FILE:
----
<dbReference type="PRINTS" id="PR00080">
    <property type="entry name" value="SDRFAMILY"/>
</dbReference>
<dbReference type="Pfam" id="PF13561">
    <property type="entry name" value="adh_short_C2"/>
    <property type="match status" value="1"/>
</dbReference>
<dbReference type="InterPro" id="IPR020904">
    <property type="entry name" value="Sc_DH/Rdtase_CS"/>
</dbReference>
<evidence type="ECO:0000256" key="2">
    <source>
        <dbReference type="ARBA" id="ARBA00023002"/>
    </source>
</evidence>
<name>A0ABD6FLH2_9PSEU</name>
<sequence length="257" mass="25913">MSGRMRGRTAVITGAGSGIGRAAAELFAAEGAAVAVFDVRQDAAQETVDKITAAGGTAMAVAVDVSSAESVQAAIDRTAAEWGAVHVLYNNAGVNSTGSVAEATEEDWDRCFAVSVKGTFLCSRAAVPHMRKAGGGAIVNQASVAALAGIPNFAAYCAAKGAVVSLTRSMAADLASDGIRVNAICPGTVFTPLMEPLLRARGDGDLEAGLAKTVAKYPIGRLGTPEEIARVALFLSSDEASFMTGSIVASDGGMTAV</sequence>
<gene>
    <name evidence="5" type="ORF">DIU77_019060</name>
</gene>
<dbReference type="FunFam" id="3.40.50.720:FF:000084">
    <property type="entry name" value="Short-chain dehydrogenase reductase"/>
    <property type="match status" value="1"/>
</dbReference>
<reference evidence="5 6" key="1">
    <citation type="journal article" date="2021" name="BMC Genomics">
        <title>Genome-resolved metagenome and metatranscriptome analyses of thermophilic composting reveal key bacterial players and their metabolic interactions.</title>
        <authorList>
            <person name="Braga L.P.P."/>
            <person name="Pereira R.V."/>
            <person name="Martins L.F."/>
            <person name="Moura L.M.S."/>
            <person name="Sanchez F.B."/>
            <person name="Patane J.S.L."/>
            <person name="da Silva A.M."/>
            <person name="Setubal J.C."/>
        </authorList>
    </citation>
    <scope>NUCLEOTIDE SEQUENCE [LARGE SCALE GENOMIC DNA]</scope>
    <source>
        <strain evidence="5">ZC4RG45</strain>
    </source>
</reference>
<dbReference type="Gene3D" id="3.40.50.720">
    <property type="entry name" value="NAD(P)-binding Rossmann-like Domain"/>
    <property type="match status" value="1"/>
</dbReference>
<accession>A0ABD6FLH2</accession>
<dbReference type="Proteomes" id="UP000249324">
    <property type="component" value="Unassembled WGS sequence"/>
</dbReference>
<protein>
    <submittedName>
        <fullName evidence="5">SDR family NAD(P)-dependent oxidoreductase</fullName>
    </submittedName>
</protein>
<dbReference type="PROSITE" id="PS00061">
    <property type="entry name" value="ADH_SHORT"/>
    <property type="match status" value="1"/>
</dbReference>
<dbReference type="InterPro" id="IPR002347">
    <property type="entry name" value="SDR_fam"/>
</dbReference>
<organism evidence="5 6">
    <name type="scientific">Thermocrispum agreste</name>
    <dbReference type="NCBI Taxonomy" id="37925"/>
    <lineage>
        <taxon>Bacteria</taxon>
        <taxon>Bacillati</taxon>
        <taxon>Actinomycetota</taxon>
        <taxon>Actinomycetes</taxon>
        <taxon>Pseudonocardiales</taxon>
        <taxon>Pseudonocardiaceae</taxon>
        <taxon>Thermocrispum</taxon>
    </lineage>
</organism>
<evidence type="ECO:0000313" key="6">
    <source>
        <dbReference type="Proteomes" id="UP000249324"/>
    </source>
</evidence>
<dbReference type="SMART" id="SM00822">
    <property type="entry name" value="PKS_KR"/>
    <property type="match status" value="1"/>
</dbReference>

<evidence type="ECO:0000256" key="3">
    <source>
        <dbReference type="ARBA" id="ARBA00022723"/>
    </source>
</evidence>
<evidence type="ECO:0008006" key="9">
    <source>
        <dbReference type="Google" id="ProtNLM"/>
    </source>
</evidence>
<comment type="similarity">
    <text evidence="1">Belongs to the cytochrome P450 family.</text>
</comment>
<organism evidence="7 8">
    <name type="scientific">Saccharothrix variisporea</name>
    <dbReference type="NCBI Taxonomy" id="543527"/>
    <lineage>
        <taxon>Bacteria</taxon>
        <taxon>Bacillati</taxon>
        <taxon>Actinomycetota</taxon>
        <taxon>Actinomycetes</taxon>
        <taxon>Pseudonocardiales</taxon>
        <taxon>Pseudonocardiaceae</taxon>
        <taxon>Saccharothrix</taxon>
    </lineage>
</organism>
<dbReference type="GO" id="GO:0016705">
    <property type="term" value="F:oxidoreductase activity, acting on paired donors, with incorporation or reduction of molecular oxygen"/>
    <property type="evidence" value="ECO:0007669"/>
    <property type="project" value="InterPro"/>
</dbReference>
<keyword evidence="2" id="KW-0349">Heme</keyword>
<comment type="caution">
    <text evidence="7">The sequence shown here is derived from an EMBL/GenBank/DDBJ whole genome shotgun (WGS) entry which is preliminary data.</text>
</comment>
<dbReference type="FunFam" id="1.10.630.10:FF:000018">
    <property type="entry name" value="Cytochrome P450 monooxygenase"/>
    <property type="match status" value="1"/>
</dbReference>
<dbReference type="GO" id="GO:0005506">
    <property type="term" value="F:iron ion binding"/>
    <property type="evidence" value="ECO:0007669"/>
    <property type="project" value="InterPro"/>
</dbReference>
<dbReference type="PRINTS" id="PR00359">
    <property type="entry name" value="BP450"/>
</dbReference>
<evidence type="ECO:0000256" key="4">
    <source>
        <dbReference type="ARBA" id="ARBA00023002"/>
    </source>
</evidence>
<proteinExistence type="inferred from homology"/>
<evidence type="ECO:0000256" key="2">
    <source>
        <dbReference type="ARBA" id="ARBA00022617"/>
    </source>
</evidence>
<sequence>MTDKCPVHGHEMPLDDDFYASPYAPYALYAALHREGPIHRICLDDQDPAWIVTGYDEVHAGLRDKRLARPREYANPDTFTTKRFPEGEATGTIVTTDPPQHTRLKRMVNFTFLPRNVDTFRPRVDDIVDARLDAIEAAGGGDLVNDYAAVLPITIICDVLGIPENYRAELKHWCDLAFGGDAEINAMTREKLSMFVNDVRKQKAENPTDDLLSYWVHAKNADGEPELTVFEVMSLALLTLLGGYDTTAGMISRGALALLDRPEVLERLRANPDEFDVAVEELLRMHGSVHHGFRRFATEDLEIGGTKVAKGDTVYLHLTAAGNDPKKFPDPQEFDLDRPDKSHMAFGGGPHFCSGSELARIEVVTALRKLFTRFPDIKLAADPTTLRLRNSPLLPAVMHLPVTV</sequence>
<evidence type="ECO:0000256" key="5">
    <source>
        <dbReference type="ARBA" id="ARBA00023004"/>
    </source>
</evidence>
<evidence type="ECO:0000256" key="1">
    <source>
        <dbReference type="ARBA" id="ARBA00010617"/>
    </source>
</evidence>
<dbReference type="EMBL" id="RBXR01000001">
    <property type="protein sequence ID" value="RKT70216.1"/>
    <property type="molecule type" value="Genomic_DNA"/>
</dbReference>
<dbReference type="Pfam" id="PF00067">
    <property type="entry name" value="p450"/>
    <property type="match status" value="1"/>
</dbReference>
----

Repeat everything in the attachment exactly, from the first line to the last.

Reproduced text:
<dbReference type="PRINTS" id="PR00080">
    <property type="entry name" value="SDRFAMILY"/>
</dbReference>
<dbReference type="Pfam" id="PF13561">
    <property type="entry name" value="adh_short_C2"/>
    <property type="match status" value="1"/>
</dbReference>
<dbReference type="InterPro" id="IPR020904">
    <property type="entry name" value="Sc_DH/Rdtase_CS"/>
</dbReference>
<evidence type="ECO:0000256" key="2">
    <source>
        <dbReference type="ARBA" id="ARBA00023002"/>
    </source>
</evidence>
<name>A0ABD6FLH2_9PSEU</name>
<sequence length="257" mass="25913">MSGRMRGRTAVITGAGSGIGRAAAELFAAEGAAVAVFDVRQDAAQETVDKITAAGGTAMAVAVDVSSAESVQAAIDRTAAEWGAVHVLYNNAGVNSTGSVAEATEEDWDRCFAVSVKGTFLCSRAAVPHMRKAGGGAIVNQASVAALAGIPNFAAYCAAKGAVVSLTRSMAADLASDGIRVNAICPGTVFTPLMEPLLRARGDGDLEAGLAKTVAKYPIGRLGTPEEIARVALFLSSDEASFMTGSIVASDGGMTAV</sequence>
<gene>
    <name evidence="5" type="ORF">DIU77_019060</name>
</gene>
<dbReference type="FunFam" id="3.40.50.720:FF:000084">
    <property type="entry name" value="Short-chain dehydrogenase reductase"/>
    <property type="match status" value="1"/>
</dbReference>
<reference evidence="5 6" key="1">
    <citation type="journal article" date="2021" name="BMC Genomics">
        <title>Genome-resolved metagenome and metatranscriptome analyses of thermophilic composting reveal key bacterial players and their metabolic interactions.</title>
        <authorList>
            <person name="Braga L.P.P."/>
            <person name="Pereira R.V."/>
            <person name="Martins L.F."/>
            <person name="Moura L.M.S."/>
            <person name="Sanchez F.B."/>
            <person name="Patane J.S.L."/>
            <person name="da Silva A.M."/>
            <person name="Setubal J.C."/>
        </authorList>
    </citation>
    <scope>NUCLEOTIDE SEQUENCE [LARGE SCALE GENOMIC DNA]</scope>
    <source>
        <strain evidence="5">ZC4RG45</strain>
    </source>
</reference>
<dbReference type="Gene3D" id="3.40.50.720">
    <property type="entry name" value="NAD(P)-binding Rossmann-like Domain"/>
    <property type="match status" value="1"/>
</dbReference>
<accession>A0ABD6FLH2</accession>
<dbReference type="Proteomes" id="UP000249324">
    <property type="component" value="Unassembled WGS sequence"/>
</dbReference>
<protein>
    <submittedName>
        <fullName evidence="5">SDR family NAD(P)-dependent oxidoreductase</fullName>
    </submittedName>
</protein>
<dbReference type="PROSITE" id="PS00061">
    <property type="entry name" value="ADH_SHORT"/>
    <property type="match status" value="1"/>
</dbReference>
<dbReference type="InterPro" id="IPR002347">
    <property type="entry name" value="SDR_fam"/>
</dbReference>
<organism evidence="5 6">
    <name type="scientific">Thermocrispum agreste</name>
    <dbReference type="NCBI Taxonomy" id="37925"/>
    <lineage>
        <taxon>Bacteria</taxon>
        <taxon>Bacillati</taxon>
        <taxon>Actinomycetota</taxon>
        <taxon>Actinomycetes</taxon>
        <taxon>Pseudonocardiales</taxon>
        <taxon>Pseudonocardiaceae</taxon>
        <taxon>Thermocrispum</taxon>
    </lineage>
</organism>
<evidence type="ECO:0000313" key="6">
    <source>
        <dbReference type="Proteomes" id="UP000249324"/>
    </source>
</evidence>
<dbReference type="SMART" id="SM00822">
    <property type="entry name" value="PKS_KR"/>
    <property type="match status" value="1"/>
</dbReference>

<evidence type="ECO:0000256" key="3">
    <source>
        <dbReference type="ARBA" id="ARBA00022723"/>
    </source>
</evidence>
<evidence type="ECO:0008006" key="9">
    <source>
        <dbReference type="Google" id="ProtNLM"/>
    </source>
</evidence>
<comment type="similarity">
    <text evidence="1">Belongs to the cytochrome P450 family.</text>
</comment>
<organism evidence="7 8">
    <name type="scientific">Saccharothrix variisporea</name>
    <dbReference type="NCBI Taxonomy" id="543527"/>
    <lineage>
        <taxon>Bacteria</taxon>
        <taxon>Bacillati</taxon>
        <taxon>Actinomycetota</taxon>
        <taxon>Actinomycetes</taxon>
        <taxon>Pseudonocardiales</taxon>
        <taxon>Pseudonocardiaceae</taxon>
        <taxon>Saccharothrix</taxon>
    </lineage>
</organism>
<dbReference type="GO" id="GO:0016705">
    <property type="term" value="F:oxidoreductase activity, acting on paired donors, with incorporation or reduction of molecular oxygen"/>
    <property type="evidence" value="ECO:0007669"/>
    <property type="project" value="InterPro"/>
</dbReference>
<keyword evidence="2" id="KW-0349">Heme</keyword>
<comment type="caution">
    <text evidence="7">The sequence shown here is derived from an EMBL/GenBank/DDBJ whole genome shotgun (WGS) entry which is preliminary data.</text>
</comment>
<dbReference type="FunFam" id="1.10.630.10:FF:000018">
    <property type="entry name" value="Cytochrome P450 monooxygenase"/>
    <property type="match status" value="1"/>
</dbReference>
<dbReference type="GO" id="GO:0005506">
    <property type="term" value="F:iron ion binding"/>
    <property type="evidence" value="ECO:0007669"/>
    <property type="project" value="InterPro"/>
</dbReference>
<dbReference type="PRINTS" id="PR00359">
    <property type="entry name" value="BP450"/>
</dbReference>
<evidence type="ECO:0000256" key="4">
    <source>
        <dbReference type="ARBA" id="ARBA00023002"/>
    </source>
</evidence>
<proteinExistence type="inferred from homology"/>
<evidence type="ECO:0000256" key="2">
    <source>
        <dbReference type="ARBA" id="ARBA00022617"/>
    </source>
</evidence>
<sequence>MTDKCPVHGHEMPLDDDFYASPYAPYALYAALHREGPIHRICLDDQDPAWIVTGYDEVHAGLRDKRLARPREYANPDTFTTKRFPEGEATGTIVTTDPPQHTRLKRMVNFTFLPRNVDTFRPRVDDIVDARLDAIEAAGGGDLVNDYAAVLPITIICDVLGIPENYRAELKHWCDLAFGGDAEINAMTREKLSMFVNDVRKQKAENPTDDLLSYWVHAKNADGEPELTVFEVMSLALLTLLGGYDTTAGMISRGALALLDRPEVLERLRANPDEFDVAVEELLRMHGSVHHGFRRFATEDLEIGGTKVAKGDTVYLHLTAAGNDPKKFPDPQEFDLDRPDKSHMAFGGGPHFCSGSELARIEVVTALRKLFTRFPDIKLAADPTTLRLRNSPLLPAVMHLPVTV</sequence>
<evidence type="ECO:0000256" key="5">
    <source>
        <dbReference type="ARBA" id="ARBA00023004"/>
    </source>
</evidence>
<evidence type="ECO:0000256" key="1">
    <source>
        <dbReference type="ARBA" id="ARBA00010617"/>
    </source>
</evidence>
<dbReference type="EMBL" id="RBXR01000001">
    <property type="protein sequence ID" value="RKT70216.1"/>
    <property type="molecule type" value="Genomic_DNA"/>
</dbReference>
<dbReference type="Pfam" id="PF00067">
    <property type="entry name" value="p450"/>
    <property type="match status" value="1"/>
</dbReference>